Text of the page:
For the inaugural Professional Beauty Roundtable eight industry experts discussed, among many other topics, key strategies that had proven effective in driving retail sales.
Our skilled professionals agreed wholeheartedly the beauty industry needed to rethink its definition of selling.
Dermalogica’s Suzette Cassie said it was important to focus on customer engagement, while HÜD Skin + Body’s Gry Tømte, said she preferred to refer to selling as “prescribing”, not unlike a doctor.
DMK’s Daniel Dickson said it was important to have confidence in language and to learn to overcome the fear associated with hearing “no”.
Skinside Out’s Robyn McAlpine said it was crucial to take your role seriously as a skin therapist, while The Paddington Beauty Room’s Anna Field said we needed to stop being frightened of the word “selling”.
Professional Beauty Solutions’ Matt Williams said it was necessary to put yourself on the high end of the selling spectrum, while Derma Aesthetics’ Reika Roberts said men were a growing market when it came to retail skincare.
Angel Touch Skin Boutique’s Rebecca Daniel said you had a duty not to let your clients down by letting them buy supermarket skincare products.
Read their edited responses below or watch the video for the full discussion.
Suzette – Focus on customer engagement
“The more interactive and the more inviting your retail space can be, the better it is for the consumer. Even just small things in visual merchandising your area can be beneficial, like listing the key benefit of the product, or having the price on display. Engagement in the retail space is absolutely paramount.”
Gry – Love the product you’re selling
“We don’t like to call it selling; we like to call it prescribing. And I think if your staff love the product they’re selling, or prescribing, it’s going to come so naturally. All of our therapists have no problem selling, or prescribing, because they love the product – they’re obsessed with it. This shows through to the clients.”
Daniel – Have confidence in your communication
“The most feared word is ‘no’. Human beings don’t like hearing ‘no’. So, if they don’t ask the question, they can’t be let down. The biggest thing is having confidence in language. A 23-year-old gorgeous girl who doesn’t have a line to bless herself with finds it very difficult to talk to a 50-year-old lady who looks 78 about glycation, premature ageing, extrinsic ageing. By teaching them how to work with communication, not just how to sell a number of products, they feel empowered.”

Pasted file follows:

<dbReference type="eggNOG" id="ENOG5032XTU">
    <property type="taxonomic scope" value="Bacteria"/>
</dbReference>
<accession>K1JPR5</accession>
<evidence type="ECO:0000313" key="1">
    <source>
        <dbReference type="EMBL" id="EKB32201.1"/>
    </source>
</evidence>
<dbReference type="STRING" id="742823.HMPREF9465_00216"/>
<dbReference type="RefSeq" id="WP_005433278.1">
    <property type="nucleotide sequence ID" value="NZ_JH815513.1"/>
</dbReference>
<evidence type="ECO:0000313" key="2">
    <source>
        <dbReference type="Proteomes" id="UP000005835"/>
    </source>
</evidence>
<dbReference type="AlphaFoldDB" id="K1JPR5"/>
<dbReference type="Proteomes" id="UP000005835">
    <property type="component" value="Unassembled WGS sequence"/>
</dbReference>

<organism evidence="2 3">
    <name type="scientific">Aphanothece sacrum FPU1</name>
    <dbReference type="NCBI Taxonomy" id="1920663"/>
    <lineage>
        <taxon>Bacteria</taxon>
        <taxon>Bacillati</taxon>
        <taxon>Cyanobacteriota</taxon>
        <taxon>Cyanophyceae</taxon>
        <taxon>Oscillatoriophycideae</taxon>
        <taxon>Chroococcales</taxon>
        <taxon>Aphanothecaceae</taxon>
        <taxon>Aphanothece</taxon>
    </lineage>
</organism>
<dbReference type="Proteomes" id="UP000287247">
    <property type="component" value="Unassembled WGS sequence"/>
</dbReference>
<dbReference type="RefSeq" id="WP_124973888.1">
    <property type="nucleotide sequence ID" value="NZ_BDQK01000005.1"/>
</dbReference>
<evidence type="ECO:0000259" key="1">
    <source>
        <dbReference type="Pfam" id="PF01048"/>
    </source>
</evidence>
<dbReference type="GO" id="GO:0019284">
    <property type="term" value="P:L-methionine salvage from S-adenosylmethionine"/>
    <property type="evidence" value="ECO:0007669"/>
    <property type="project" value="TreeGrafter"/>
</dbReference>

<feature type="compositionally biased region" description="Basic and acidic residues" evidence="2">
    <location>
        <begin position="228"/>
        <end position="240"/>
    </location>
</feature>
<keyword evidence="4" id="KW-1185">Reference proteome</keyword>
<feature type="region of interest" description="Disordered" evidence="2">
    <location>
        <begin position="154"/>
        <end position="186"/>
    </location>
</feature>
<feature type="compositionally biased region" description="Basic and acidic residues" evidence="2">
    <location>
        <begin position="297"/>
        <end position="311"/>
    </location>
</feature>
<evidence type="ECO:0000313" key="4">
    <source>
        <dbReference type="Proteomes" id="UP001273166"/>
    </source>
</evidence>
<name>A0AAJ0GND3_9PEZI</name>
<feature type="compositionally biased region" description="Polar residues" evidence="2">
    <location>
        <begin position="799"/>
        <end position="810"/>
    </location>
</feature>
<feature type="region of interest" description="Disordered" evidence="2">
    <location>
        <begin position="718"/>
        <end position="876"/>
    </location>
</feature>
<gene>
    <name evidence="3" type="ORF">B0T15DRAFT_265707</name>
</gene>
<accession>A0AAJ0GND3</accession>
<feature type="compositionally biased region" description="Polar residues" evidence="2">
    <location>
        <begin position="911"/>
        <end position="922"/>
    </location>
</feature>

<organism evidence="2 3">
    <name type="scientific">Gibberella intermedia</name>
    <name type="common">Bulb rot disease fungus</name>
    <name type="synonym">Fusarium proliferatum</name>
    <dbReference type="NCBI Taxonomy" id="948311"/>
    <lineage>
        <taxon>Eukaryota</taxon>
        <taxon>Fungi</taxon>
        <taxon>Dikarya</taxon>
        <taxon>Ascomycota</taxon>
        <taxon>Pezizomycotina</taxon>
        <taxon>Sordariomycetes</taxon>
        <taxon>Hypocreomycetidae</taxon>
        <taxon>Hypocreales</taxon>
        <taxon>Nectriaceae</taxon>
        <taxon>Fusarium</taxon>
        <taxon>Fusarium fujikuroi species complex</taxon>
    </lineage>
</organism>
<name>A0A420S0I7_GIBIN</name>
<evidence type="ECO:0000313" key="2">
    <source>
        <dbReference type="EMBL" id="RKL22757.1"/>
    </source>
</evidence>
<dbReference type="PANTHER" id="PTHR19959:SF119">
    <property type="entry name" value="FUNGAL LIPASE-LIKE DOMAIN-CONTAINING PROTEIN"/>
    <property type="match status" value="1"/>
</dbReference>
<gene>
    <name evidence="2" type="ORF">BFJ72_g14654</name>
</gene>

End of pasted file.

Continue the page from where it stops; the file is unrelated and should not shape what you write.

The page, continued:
Robyn – Take yourself seriously as a skin therapist
“It’s having that sense of authority and knowing within you that you are the expert. If someone’s come to you with an expectation of a result, the only way to do that is to work with retail skin care. It’s showing your client that you care enough about them to give them the results they’re after. We have to take ourselves seriously as skin therapists. [01:05:30]. Retail is such an important aspect for getting the results and really serving a client.”
Anna – Don’t be scared to sell
“We need to be stop being frightened with the word selling. When we think of selling, we think of used car salesman and dodgy real estate agents. That is an example of bad selling. With good selling, you don’t even feel it. Good selling is a great recommendation. Think of the last time you said, ‘Here’s a good restaurant, go to this good restaurant’. That is a sale. That is a good sale.”
Reika – Men are a growing market
“People want to buy – especially men. That’s often underestimated in terms of new business.”
Matt – Put yourself on the high end of the selling spectrum
“Think of two ends of the selling spectrum; we’ve got the ones that aren’t successful, which look at retail as asking ‘You want fries with that?’. They’re the ones that fail dismally. Then, at the other end of the spectrum, go all the way to an authority, not unlike a doctor. Do you think a doctor ever sits there and says, ‘Oh, I can’t possibly prescribe this medication for this person’s ailment’? No, they give them a script and say ‘Go fill it now.’ The strategic level is rethinking my role as a therapist to be like a doctor, not like a person asking if I want fries with that.”
Rebecca – Don’t let your clients down
“I was one of those therapists that was scared to sell until I was told by a business coach earlier on ‘How dare you let your clients leave after spending all that money on a beautiful treatment and buy products from a supermarket’.”